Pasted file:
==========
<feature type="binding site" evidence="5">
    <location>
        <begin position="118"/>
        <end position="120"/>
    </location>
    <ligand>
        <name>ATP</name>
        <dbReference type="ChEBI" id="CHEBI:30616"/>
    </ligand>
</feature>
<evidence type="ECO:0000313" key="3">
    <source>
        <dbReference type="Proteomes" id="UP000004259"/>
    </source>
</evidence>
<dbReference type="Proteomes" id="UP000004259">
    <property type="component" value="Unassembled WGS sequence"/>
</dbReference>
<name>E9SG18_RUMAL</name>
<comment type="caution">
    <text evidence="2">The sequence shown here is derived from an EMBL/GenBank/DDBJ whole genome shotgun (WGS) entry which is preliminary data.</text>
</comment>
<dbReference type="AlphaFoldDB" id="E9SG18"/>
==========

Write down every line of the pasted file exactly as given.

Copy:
<feature type="binding site" evidence="5">
    <location>
        <begin position="118"/>
        <end position="120"/>
    </location>
    <ligand>
        <name>ATP</name>
        <dbReference type="ChEBI" id="CHEBI:30616"/>
    </ligand>
</feature>
<evidence type="ECO:0000313" key="3">
    <source>
        <dbReference type="Proteomes" id="UP000004259"/>
    </source>
</evidence>
<dbReference type="Proteomes" id="UP000004259">
    <property type="component" value="Unassembled WGS sequence"/>
</dbReference>
<name>E9SG18_RUMAL</name>
<comment type="caution">
    <text evidence="2">The sequence shown here is derived from an EMBL/GenBank/DDBJ whole genome shotgun (WGS) entry which is preliminary data.</text>
</comment>
<dbReference type="AlphaFoldDB" id="E9SG18"/>